UAE defies fintech slowdown with a 92% jump in funding — against a global plunge of 48%

Europe’s fintech sector is fiercely competitive, with privately-held start-ups worth tens of billions of dollars vying to steal market share from incumbent banks.

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The fintech industry saw more pain in 2023, with overall investment falling by half as higher interest rates and worsening macroeconomic conditions caused investors to tighten their belts, according to global investment figures shared exclusively with CNBC.

The data from Innovate Finance, a financial technology industry body, shows that investment in fintechs last year sank $51.2 billion, down 48% from 2022 when total investment in the sector totaled $99 billion. The total number of fintech fundraising deals also sank considerably, to 3,973 in 2023 from 6,397 in 2022 — a 61% drop.

Still, despite that drop, there was one standout performer on Innovate Finance’s list when it came to funding: the United Arab Emirates. According to Innovate Finance, the UAE saw total investment soar 92% in 2023, thanks in part to more fintech-friendly regulations, and as adoption of digital banking and other tools expanded in the region.

That marks the first time the UAE has made it to the top 10 list of most well-funded fintech hubs in 2023, according to Innovate Finance. There were more Asian and Middle East countries in the top 10 last year than there were European nations, the group noted, as some major European economies slipped down the table, such as France and Germany.

“Some of the markets now adopting this technology, we’re seeing that reflected in investment numbers,” Innovate Finance CEO Janine Hirt told CNBC earlier this week. Hirt noted that the momentum in Asia and the Middle East offered an opportunity for the U.K. to boost cooperation and partnerships with countries in those regions. “We are seeing appetite and real momentum coming from a lot of hubs in Asia,” she said.

On the slowdown, Hirt noted that growth-stage companies were the most likely to be affected by the downturn in funding in 2023, whereas seed-stage and early-stage firms were more immune to those pressures.

“If you’re a later-stage company, you might not be going out for a raise right now,” Innovate Finance’s CEO said, adding that early-stage fintechs had a better time in the market last year raising about $4 billion. “That’s a really positive sign,” she added.

“What is a testament to the strength of our sector is that deal sizes are very, very healthy,” Hirt said. “Globally, and in the U.K., investment in seed, Series A and B fintechs has normalized, which is a testament to the strength of investors,” she added.

Financial technology has had its share of gloom over the past 12 months, amid intensifying conflicts between Russia and Ukraine and Israel and Hamas, ongoing geopolitical tensions between the U.S. and China, and broader uncertainties affecting financial markets, such as higher interest rates.

According to the International Monetary Fund, global economic growth is expected to slow to 3% in 2023 from 3.5% in 2022.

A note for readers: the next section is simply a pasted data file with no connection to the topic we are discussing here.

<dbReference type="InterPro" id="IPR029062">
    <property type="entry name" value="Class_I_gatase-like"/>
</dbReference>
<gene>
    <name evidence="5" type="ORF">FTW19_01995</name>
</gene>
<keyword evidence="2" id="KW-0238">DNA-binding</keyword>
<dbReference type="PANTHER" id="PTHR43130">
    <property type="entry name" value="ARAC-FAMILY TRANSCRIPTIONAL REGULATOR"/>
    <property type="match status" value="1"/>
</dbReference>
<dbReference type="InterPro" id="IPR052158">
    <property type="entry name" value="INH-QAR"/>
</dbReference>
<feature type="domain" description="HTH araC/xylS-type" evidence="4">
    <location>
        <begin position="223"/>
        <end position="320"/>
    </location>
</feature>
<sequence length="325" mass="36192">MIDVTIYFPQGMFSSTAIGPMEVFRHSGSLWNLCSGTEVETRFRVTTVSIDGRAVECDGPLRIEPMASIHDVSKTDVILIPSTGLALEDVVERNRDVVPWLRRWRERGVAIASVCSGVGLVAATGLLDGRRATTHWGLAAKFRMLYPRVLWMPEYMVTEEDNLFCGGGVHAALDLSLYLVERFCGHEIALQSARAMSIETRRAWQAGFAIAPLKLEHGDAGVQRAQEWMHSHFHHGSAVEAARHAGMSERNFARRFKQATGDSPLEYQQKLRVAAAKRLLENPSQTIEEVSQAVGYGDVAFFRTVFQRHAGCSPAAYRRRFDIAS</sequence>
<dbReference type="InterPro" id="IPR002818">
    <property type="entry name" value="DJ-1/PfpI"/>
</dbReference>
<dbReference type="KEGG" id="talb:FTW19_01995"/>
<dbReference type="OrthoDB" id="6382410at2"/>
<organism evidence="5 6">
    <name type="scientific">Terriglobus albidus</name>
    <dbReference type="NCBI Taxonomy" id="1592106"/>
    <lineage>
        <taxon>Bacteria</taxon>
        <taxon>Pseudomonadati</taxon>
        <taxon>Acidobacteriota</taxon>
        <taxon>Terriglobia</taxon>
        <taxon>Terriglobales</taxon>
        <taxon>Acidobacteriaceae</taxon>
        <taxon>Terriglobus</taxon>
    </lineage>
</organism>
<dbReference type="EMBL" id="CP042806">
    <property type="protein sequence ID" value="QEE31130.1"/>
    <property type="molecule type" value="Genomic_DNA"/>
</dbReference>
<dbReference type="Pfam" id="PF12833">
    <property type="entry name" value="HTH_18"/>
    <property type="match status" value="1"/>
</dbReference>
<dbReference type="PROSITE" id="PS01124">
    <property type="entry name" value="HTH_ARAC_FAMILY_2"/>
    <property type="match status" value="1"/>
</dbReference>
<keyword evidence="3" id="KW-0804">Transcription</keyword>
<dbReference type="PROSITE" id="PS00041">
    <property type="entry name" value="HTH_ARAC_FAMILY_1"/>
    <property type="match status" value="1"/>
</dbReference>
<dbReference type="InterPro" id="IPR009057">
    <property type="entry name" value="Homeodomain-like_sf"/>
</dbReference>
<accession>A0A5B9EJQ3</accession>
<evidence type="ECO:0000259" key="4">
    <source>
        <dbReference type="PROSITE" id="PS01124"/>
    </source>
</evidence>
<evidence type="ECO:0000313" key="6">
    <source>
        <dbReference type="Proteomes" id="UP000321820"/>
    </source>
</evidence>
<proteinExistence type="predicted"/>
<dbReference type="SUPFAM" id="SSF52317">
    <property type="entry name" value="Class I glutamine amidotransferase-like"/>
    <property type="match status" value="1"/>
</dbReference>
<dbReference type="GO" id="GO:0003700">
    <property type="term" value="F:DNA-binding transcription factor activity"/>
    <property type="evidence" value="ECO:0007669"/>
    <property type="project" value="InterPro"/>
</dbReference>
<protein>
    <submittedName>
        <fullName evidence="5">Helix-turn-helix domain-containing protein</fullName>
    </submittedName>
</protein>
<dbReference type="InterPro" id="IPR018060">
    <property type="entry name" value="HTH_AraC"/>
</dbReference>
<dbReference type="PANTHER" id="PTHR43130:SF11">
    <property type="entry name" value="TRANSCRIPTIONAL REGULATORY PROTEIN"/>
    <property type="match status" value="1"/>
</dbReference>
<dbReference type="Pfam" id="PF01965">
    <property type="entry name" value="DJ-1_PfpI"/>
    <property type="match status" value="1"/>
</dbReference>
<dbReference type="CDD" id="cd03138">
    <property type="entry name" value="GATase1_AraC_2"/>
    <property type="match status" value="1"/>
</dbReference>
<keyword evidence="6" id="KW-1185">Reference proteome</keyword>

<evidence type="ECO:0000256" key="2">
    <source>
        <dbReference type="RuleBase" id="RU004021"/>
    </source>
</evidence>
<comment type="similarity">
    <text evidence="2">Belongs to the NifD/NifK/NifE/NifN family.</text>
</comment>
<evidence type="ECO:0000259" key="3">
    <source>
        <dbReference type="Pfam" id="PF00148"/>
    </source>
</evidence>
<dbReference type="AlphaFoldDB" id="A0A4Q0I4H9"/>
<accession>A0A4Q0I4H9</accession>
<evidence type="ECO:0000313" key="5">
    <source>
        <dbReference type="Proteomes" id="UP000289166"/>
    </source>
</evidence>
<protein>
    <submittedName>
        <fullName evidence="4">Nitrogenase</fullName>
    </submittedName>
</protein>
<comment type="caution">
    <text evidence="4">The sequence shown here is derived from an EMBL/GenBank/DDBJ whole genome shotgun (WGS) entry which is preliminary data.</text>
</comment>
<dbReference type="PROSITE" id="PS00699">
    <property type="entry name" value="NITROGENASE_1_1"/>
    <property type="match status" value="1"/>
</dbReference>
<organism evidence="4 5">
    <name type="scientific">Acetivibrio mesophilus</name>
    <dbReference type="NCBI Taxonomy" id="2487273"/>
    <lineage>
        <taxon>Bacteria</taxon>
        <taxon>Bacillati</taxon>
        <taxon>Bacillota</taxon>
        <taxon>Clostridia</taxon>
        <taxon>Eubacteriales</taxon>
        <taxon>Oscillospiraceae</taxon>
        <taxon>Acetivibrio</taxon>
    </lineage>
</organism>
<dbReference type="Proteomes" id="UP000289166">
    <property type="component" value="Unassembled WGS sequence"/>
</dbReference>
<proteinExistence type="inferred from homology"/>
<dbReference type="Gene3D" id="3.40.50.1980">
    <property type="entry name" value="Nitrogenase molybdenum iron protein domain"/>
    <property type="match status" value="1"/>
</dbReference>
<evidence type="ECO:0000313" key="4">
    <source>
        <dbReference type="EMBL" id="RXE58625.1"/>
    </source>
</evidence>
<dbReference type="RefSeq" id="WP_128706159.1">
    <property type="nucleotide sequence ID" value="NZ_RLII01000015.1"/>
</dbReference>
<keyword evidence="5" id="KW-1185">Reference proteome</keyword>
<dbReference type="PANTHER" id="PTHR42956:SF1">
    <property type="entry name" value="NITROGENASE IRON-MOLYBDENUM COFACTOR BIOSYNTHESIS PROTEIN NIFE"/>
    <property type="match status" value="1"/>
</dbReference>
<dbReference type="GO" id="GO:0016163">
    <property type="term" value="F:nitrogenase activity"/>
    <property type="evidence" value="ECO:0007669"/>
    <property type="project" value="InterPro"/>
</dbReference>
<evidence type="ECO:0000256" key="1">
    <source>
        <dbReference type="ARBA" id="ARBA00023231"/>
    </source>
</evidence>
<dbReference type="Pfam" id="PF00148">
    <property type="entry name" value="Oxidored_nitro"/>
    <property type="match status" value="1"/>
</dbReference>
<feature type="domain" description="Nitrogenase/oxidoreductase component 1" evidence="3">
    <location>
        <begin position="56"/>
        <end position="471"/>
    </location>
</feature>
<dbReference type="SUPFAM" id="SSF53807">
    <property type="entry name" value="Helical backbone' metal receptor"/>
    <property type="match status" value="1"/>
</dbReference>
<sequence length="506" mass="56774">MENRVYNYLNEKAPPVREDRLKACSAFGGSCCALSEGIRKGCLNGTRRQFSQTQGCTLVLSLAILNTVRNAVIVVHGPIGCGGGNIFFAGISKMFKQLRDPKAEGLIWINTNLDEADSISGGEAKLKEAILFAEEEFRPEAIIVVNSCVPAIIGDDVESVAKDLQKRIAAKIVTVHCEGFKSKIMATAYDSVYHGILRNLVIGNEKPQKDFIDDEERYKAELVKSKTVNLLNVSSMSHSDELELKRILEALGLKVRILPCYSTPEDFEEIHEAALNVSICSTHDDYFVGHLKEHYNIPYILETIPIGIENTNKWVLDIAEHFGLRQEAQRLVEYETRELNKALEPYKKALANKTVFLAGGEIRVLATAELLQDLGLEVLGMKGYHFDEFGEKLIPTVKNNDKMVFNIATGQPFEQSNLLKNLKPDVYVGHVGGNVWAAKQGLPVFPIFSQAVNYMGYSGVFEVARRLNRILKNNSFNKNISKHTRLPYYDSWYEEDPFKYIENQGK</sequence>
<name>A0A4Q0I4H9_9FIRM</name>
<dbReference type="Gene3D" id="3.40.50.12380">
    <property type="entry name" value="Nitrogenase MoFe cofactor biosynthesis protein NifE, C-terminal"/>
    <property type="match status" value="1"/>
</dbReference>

UK comes second to U.S.

Innovate Finance also noted that the U.K. was the second-biggest hub for fintech investment in 2023, with total funding for the country’s financial technology industry totaling $5.1 billion in 2023, down 63% from $13.9 billion in 2022.

The U.K. received more investment in fintech than the next 28 European countries combined, according to Innovate Finance.

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London fintechs pulled in $4.5 billion last year, with the city continuing to dominate when it comes to fintech funding in Europe more broadly.

However, the U.K.’s capital saw overall funding drop, too — down 56% from 2022.

Meanwhile, female-led fintechs in the U.K. bagged 59 deals year worth a combined $536 million, according to Innovate Finance, accounting for 10.5% of the U.K. total, which the organization called a “step forward” for women founders and leaders.

“I think, ultimately, the U.K. is still very much a global leader in fintech,” Hirt told CNBC. It’s the European leader.”

But, she added, “We can’t afford to rest on our laurels. It’s critical to build on the momentum we’ve had over the past few years. We need government support and regulation that is effective and efficient and proactive.”

“For us, a focus going forward is making sure we do have proper regulation in place that allows fintechs to thrive, and allows SMEs [small to medium-sized enterprises] across the country to benefit from these new innovations as well.”

“Cracking on with new regimes for stablecoins, regimes for crypto, open banking and finance — these are all areas we’re hopeful we’ll see progress in in 2024.”

The United States, unsurprisingly, was the biggest country for fintech investment, with total investment coming in at $24 billion, although funding levels remained down from 2022 as fintech firms raised 44% less in 2023 than they did a year ago.

India came in third after the U.K., with the country seeing fintech investment worth $2.5 billion last year, while Singapore was fourth with $2.2 billion of funding, and China was fifth on $1.8 billion.

The value of the top five biggest deals globally in 2023 was over $9 billion, or about 18% of total global investment in the space.

Stripe pulled in the most amount of cash raising $6.9 billion, according to the data, while Rapyd, Xpansiv, BharatPe, and Ledger won the second, third, fourth, and fifth-biggest investment deals, respectively.

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